Risking America

Donald Trump’s propensity to mess everything up is boundless, enough to soil anyone and anything he touches. Given what we’ve seen of this empty, foolish man for more than two years, it’s only to be expected that his ignorance-laced narcissism is integral to his presidency as much as to his personality.

But enumerating Trump’s defects is not my intention here. He is what he is. He is what he’s shown us for years. His is an authoritarian personality, fatal to democracy if allowed to run its natural course. For years past and certainly during 2016, Americans had ample warning of what was to come. The party he handily usurped saw what he was until it became to their political advantage to don their red caps.

This month we embark on a third year of his despotism-prone presidency. The percentage of American voters still supporting him is frightening large. The number of Republican elected officials willing to put the country before his authoritarianism is frighteningly small. Because American voters chose him and Republican senators and representatives protect him means they are all responsible for the damage to America that he and his sycophants produce. It can therefore be said that Trump voters and Trump-backing elected officials chose and continue to choose to put the American Constitutional system at grave risk.

It is important to understand that the problem with Trump is not just another instance of partisan politics. Voters and their representatives will always have disagreements, some easily resolved, some not. I’m not referring in this essay to issues politicians normally struggle with, like agriculture subsidies, military budgets, social security benefits, and a host of other “normal” matters. That process can be visualized as a sport wherein teams of differing approaches compete within fixed rules. Exercising the strengths and methods can be vigorous. Violating the rules, however, destroys the game.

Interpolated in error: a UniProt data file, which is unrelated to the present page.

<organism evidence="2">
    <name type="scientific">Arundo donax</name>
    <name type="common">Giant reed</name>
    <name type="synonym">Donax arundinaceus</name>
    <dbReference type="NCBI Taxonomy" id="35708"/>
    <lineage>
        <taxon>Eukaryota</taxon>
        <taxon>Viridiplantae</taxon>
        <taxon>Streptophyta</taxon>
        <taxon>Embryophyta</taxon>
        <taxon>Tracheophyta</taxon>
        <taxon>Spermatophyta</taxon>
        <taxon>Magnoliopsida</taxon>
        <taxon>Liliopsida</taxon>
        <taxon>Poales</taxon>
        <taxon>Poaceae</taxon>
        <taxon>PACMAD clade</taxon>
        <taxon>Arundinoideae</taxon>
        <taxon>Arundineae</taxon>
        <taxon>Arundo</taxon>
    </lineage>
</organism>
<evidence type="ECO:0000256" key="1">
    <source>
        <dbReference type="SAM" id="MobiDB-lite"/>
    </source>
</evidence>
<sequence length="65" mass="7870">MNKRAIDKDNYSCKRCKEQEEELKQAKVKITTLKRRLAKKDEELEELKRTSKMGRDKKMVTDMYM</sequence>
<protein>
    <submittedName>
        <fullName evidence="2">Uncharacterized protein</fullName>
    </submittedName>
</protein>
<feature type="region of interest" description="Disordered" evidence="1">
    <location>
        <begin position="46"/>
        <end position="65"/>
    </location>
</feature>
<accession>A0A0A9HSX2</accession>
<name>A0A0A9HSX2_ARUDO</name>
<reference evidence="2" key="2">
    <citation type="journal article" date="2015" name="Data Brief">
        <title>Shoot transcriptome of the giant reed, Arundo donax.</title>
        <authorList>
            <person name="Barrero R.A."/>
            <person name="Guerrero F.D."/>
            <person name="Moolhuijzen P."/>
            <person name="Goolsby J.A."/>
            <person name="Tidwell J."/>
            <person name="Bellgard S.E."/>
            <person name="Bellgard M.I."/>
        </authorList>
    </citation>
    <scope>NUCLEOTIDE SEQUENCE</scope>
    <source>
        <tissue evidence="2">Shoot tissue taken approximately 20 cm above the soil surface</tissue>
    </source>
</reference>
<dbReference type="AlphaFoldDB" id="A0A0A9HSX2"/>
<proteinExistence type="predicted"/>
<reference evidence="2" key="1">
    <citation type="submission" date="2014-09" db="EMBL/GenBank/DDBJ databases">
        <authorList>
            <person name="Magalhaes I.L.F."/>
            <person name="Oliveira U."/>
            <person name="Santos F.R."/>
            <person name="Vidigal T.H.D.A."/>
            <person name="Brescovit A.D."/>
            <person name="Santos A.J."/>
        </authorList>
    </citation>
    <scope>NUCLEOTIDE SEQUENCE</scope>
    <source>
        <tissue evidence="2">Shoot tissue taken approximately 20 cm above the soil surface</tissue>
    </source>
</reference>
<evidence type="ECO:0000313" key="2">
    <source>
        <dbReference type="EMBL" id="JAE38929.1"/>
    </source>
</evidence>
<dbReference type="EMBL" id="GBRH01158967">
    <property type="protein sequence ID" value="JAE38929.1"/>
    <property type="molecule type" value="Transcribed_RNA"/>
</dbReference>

For America, those rules consist of the Constitution as augmented by whatever additional rules to which both teams have agreed. Weakening the rule of law, disregarding the boundaries of authority, or politicizing the court system are ways in which we threaten or trash the rules of the game. Consequently, while rigorous political competition is safe and can be healthy, impairing the rules of the game threatens the country. It is the latter type of damage that voters and a scary proportion of their representatives have chosen to allow and even cheer from Donald Trump.

Like you perhaps, I’ve been engaged in trying to understand Trump, to grasp his propensity for childish narcissism, to wonder how to separate stupidity from calculated craftiness. Does he not know coal isn’t coming back, or is the hope of unemployed miners just another malicious tool? Is he stupid about global warming, or are his dimwitted comments that confound climate and weather meant to show his base he’s as confused as they? Does he really think citing crimes by individual undocumented immigrants represents any proof that immigrant crime is rampant?

Recently a friend suggested I read the ideas promoted by Bob Altemeyer in The Authoritarians and in his shorter publications. Altemeyer is a psychologist who did extensive work on the psychology of both authoritarians and persons prone to follow authoritarians. His concentration was on the latter, which in 1986 earned him the American Association for the Advancement of Science Prize for Behavioral Science Research. It is his specialization in the psychological aspects of authoritarian followers that I’m hoping will offer insights into why generally intelligent voters can accept illogic, believe lies, be blind to non sequiturs, and overlook cruelties as long as they come from an authoritarian they’ve adopted or whom they fear.